• Cappadocia is a UNESCO World Heritage site. (Steve Thomas)Source: Steve Thomas
Taking on some of the most amazing and surreal trails on planet dirt makes the Cappadocia MTB stage race a real bucket list headliner, and one with a more laid back approach.
By
Steve Thomas

Source:
Cycling Central
14 Nov 2016 - 8:11 AM 

It wasn’t my first time riding the trails of Cappadocia in central Turkey. In fact, in recent years I’ve become somewhat addicted to the amazing landscape and culture of this lunar like slice of Middle Earth - not to mention its world class mountain biking.

This was just a few weeks back, and I’d managed to score a trip to the annual Salcano Cappadocia Cycling Festival; something I’d been hoping to do ever since my first visit here three years earlier.

The Cappadocia region lies in Central Turkey, far from any recent woes, and is seemingly light years away from just about anywhere else in the accessible world.

Eye popping lunar like desert landscapes fractured by lush green valleys and topped with fairy tail rock pillars is how it rocks and rolls here. Many of these pillars come with ancient cave dwellings carved into them, and they all combine to make Cappadocia truly otherworldly.

This, naturally, conspires perfectly to make for top shelf mountain biking. All are naturally evolved trails that not only blow your adrenaline valves, but which have the jaw-dropping backdrop to match – and I’m not exaggerating. Garnish this with a mountain bike stage race and as you might imagine you end up with something truly special, quite unlike any other race out there.

Racing in the area has been taking palace since 2007, when the European Championships took place in these hallowed valleys. The festival and accompanying stage race followed on shortly afterwards, with the same precision organisation, but with a distinctly old school relaxed feel to it, This is not just for the elite, it’s all about the ride too, and riders come in all shapes and sizes and from all corners of Eurasia and beyond just to taste this magic trail mix.

Racing was not on the cards for me; I was along to do some leisurely riding and shoot the race, and so followed most of the stages by bike and with cameras on my back, and then flew solo for a few days.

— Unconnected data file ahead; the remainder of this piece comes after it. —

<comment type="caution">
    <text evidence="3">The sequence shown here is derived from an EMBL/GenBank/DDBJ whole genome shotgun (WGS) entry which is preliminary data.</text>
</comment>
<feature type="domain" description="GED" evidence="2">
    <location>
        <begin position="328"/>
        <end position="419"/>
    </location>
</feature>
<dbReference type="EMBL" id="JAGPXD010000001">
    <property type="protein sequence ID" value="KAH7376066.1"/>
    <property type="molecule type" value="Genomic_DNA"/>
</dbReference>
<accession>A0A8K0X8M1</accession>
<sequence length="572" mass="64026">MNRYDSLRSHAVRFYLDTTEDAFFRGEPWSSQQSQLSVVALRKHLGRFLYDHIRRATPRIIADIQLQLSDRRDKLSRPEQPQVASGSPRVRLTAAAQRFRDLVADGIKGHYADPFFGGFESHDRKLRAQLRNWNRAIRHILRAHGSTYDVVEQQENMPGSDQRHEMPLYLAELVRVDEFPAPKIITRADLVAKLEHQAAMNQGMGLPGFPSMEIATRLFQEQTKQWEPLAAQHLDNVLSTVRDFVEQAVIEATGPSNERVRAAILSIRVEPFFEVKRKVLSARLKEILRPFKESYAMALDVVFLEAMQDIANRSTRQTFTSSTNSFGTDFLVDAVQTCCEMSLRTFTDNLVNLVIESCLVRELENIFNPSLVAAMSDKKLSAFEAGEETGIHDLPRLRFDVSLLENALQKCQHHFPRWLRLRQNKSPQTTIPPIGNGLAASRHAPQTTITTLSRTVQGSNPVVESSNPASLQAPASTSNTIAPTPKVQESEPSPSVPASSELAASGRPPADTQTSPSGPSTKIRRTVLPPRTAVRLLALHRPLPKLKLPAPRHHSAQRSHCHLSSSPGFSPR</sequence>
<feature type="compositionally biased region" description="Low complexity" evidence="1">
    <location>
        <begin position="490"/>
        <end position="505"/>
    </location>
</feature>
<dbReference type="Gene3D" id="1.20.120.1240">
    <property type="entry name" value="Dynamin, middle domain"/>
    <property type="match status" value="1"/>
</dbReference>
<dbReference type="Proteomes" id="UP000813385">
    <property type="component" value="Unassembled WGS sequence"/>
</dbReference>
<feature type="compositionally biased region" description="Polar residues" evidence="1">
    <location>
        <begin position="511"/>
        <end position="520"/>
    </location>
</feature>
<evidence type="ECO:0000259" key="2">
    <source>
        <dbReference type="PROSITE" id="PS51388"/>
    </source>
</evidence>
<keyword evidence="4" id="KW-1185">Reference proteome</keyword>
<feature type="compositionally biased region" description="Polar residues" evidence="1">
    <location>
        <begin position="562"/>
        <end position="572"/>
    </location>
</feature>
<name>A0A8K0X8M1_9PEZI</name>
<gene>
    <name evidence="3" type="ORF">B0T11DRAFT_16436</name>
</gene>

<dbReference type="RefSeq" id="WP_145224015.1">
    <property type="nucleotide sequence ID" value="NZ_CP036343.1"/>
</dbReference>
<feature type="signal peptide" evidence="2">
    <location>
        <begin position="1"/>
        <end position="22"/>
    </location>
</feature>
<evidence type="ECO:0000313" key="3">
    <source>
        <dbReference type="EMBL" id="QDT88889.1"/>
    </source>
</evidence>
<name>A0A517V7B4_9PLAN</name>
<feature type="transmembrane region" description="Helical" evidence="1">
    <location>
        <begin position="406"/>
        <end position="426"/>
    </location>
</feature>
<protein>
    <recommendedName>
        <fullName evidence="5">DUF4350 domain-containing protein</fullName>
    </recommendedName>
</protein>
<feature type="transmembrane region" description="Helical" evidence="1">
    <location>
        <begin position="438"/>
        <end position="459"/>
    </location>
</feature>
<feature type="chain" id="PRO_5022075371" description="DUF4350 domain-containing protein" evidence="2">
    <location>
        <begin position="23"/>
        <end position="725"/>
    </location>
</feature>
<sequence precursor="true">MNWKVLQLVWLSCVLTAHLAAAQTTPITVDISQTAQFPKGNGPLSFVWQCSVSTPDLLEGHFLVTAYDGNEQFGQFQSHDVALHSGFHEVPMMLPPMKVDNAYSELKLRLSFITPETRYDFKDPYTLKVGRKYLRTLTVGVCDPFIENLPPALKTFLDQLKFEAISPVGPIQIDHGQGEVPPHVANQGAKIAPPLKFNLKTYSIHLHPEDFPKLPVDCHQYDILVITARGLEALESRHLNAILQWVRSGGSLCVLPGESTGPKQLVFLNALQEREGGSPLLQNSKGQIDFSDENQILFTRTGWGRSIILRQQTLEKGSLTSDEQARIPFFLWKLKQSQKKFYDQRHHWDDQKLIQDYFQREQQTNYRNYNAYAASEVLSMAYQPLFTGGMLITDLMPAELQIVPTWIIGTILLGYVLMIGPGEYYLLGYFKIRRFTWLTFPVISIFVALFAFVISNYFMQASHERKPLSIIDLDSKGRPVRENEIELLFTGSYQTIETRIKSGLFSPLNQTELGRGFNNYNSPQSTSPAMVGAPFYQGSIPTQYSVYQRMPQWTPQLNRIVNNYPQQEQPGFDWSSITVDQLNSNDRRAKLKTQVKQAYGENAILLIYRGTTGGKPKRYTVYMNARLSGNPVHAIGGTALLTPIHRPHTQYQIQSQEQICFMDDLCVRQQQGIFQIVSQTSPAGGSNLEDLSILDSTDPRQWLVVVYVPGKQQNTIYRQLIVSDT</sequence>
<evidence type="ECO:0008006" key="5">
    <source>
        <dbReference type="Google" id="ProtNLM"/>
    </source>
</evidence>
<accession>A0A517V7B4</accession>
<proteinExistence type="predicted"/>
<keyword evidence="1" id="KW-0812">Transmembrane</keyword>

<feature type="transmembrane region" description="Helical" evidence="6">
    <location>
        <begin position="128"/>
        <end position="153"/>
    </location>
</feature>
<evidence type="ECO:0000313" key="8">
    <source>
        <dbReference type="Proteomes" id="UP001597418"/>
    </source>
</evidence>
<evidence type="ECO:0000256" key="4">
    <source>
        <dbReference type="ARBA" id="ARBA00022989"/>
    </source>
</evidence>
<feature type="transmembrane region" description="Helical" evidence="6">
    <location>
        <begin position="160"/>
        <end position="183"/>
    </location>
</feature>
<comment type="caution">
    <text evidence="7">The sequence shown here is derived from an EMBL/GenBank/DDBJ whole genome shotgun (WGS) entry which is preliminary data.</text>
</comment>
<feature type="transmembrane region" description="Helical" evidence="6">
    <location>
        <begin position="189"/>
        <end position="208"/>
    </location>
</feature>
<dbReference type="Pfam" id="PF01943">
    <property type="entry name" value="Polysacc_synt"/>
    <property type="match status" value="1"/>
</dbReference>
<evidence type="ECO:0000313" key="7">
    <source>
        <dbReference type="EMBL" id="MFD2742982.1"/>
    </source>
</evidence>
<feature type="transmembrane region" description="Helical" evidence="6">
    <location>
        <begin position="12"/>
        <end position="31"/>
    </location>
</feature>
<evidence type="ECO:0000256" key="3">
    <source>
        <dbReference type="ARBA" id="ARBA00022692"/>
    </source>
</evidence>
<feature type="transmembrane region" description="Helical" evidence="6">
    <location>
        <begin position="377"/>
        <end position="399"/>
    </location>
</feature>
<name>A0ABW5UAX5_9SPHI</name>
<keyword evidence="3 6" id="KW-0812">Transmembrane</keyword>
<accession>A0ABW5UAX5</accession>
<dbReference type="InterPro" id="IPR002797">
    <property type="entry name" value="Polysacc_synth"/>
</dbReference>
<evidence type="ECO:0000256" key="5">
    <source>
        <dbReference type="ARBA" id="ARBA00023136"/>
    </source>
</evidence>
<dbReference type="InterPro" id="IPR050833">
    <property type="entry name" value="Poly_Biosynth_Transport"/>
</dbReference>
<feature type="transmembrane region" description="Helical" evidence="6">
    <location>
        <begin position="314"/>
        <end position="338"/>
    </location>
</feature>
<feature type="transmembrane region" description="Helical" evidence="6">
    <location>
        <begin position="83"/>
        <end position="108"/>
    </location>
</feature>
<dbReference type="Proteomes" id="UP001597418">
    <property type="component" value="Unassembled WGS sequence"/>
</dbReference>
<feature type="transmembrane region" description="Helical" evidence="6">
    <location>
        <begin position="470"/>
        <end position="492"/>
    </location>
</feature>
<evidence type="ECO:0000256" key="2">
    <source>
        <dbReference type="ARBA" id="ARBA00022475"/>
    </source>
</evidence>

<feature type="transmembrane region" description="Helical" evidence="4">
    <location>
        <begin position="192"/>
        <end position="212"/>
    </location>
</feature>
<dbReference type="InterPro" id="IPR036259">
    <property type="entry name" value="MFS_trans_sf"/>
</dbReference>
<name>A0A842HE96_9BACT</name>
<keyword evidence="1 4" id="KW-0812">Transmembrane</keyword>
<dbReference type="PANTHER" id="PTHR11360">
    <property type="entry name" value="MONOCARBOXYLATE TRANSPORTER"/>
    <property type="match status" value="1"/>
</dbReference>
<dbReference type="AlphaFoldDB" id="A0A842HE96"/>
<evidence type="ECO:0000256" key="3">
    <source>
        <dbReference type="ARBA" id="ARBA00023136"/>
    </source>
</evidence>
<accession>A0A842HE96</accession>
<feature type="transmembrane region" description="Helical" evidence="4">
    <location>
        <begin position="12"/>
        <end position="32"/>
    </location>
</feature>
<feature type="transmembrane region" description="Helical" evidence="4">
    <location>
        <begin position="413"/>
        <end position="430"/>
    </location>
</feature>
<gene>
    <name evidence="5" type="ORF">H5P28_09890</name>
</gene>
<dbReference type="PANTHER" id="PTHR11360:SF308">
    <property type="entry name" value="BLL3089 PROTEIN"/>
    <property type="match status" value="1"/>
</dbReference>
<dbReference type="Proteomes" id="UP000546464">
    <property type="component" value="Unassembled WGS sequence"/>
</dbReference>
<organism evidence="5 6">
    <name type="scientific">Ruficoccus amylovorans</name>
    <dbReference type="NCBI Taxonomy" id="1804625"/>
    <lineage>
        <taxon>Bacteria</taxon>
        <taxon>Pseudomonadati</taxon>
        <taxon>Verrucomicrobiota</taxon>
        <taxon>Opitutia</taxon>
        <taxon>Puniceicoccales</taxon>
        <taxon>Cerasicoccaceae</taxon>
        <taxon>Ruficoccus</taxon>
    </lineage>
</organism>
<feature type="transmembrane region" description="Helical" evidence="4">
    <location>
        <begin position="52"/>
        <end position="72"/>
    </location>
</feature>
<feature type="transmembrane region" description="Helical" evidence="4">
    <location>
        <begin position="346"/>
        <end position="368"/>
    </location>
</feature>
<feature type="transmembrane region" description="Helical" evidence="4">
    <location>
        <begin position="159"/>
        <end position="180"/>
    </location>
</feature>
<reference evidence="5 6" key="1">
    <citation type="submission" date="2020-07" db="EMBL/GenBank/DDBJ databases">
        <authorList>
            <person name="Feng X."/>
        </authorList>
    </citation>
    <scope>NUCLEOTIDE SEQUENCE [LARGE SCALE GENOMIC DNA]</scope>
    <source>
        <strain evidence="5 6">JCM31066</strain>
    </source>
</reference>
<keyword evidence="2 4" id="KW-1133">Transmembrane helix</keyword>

An urban eliminator race kicked off the 4-day UCI ranked race, and took place on the historic pathways around the hilltop castle of Uchisar, a huge structure painstakingly carved into a rock outcrop.

A time trial around the neighbouring Pigeon Valley followed on before a superbly technical marathon stage to the famous Fairy Chimneys of Love Valley. Competition finished up with a tough cross-country stage around the steep and loose trails surrounding Uchisar.

Sure enough the racing was hot, dusty and really hilly, but for most the reward came in the form of simply riding these trails through such a unique landscape, which is also a UNESCO World Heritage Site. There can’t be too many places around where you can legally do this.

Aside from the racing there was also a multi-day leisure ride taking place, which runs separately and is fully guided and supported. I was too wrapped up in chasing racers to ease off and smell the local olives with the “easy riders,” maybe next time.

For all of Turkeys recent troubles, I can’t say that I ever felt a hint of anything other than a huge welcome and safety.

There are many great mountain bike stage races around these days, but most require you to find a teammate, invest a not too small sum to ride, and of course to get yourself into better shape than you’ve probably ever been in – and that’s just to survive the ride.

Here, that’s not the case; it’s a refreshing step back to a time where mountain bike racing didn’t require you to melt the credit cards, when things were not just about the racing, but more about the ride and camaraderie.

As one Iranian rider said to me (with a jaw splitting grin); “I think God created Cappadocia for mountain biking.” It’s hard to argue with that, and this is an event that just about any level of regular rider can be a part of, and come away with a great personal return. The riding here is second to none.